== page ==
Gusting Winds, Heavy Rain Batter Northeast

NEWARK, N.J., March 14 (UPI) — Heavy rains and winds exceeding 70 mph in the U.S. Northeast knocked out power to 500,000 people and left at least three people dead, authorities said.

Officials in West Virginia blamed flooding for one death and police in Teaneck, N.J., said two people were killed when gusty winds caused a tree to fall on them Saturday night, The (Newark, N.J.) Star-Ledger reported.


Winds and rain also toppled a crane in Atlantic City, N.J., led to the shutdown of parts of the New Jersey Turnpike and caused several houses to collapse in the state, the Star-Ledger said.

The National Weather Service said the storm has caused flooding and travel delays, and dumped as much as 4 inches of rain since Saturday in an area of the Northeast and mid-Atlantic stretching from West Virginia to Connecticut. With up to 3 inches expected in some areas Sunday, the weather service extended storm and flood warnings.

CNN meteorologist Jacqui Jeras said the high winds have died down but the region is still threatened by heavy rain and flooding, and further travel delays.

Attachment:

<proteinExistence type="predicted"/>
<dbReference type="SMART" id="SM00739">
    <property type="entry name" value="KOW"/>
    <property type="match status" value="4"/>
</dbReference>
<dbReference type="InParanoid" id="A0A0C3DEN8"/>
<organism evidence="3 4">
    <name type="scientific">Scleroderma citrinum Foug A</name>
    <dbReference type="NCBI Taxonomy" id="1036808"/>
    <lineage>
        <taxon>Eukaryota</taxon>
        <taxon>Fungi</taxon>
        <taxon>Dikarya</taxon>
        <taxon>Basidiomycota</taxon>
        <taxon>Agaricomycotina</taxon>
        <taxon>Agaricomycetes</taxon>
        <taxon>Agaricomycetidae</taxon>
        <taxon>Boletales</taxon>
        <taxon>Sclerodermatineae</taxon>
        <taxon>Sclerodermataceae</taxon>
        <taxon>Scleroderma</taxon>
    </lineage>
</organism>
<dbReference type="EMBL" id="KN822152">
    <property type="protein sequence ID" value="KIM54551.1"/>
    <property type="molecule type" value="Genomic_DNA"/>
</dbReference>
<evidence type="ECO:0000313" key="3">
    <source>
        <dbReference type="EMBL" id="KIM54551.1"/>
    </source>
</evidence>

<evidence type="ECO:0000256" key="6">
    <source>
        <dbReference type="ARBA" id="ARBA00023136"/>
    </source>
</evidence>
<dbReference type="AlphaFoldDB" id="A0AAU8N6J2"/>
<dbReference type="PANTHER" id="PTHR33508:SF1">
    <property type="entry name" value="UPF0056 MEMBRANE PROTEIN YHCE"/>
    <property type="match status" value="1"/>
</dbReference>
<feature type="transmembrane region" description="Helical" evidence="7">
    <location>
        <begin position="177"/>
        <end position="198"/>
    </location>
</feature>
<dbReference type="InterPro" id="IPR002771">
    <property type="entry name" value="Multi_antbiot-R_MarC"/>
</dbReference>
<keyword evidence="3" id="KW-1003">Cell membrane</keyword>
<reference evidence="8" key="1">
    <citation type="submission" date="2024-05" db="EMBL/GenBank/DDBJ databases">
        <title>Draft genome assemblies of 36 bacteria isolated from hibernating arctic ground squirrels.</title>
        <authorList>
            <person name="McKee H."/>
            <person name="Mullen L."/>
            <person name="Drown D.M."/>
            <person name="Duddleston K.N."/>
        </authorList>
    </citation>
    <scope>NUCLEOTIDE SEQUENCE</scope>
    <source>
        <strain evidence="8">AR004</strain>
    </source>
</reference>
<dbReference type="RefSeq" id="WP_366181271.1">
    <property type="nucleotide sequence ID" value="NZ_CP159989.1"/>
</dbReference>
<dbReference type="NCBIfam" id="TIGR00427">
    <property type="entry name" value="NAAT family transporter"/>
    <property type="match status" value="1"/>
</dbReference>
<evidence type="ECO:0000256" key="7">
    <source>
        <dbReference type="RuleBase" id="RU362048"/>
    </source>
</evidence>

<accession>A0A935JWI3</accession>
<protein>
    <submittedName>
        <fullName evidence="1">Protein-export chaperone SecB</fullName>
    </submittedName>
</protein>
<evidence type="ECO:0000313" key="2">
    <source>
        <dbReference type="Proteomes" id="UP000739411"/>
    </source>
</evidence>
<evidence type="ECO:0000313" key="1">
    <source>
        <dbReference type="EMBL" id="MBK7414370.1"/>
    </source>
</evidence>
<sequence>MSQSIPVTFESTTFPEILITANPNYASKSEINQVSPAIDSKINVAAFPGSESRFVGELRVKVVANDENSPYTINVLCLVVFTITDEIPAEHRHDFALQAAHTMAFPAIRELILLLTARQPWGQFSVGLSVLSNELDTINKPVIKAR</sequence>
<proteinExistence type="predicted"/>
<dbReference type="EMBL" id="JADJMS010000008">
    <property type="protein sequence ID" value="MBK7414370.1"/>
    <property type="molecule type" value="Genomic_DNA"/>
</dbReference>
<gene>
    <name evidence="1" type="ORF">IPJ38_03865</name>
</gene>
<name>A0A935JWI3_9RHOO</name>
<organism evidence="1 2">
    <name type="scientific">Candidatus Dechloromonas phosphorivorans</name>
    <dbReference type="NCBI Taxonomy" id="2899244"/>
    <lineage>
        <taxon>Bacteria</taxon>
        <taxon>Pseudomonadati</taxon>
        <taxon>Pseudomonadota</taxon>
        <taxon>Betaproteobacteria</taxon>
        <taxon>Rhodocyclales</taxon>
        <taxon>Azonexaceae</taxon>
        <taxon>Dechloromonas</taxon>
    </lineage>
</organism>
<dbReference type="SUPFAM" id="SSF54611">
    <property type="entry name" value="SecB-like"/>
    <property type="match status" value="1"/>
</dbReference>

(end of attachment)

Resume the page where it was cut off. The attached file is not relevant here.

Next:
“This storm is such a slow mover that it’s not going to pull out probably until Monday,” Jeras said.

The power outages hit hardest in New York, New Jersey, Pennsylvania and Connecticut. About 100,000 customers in New Jersey and about 30,000 in Pennsylvania had their electrical service restored Sunday, authorities said.

Wind gusts fanned a fire that destroyed historic homes on the Jersey Shore and knocked down other buildings, The New York Times reported.

The storm prompted Amtrak to suspend service between New York and Philadelphia, while New Jersey Transit stopped running trains on several lines.

Forecasters predicted the storm would move to central New England Sunday before heading out to sea Monday.

Flooding persisted in the U.S. Midwest Sunday, the result of melting snow, rains and ice jams, CNN said. In North Dakota, authorities said the Red River is expected to reach major flood stage Tuesday near Fargo and Moorhead.

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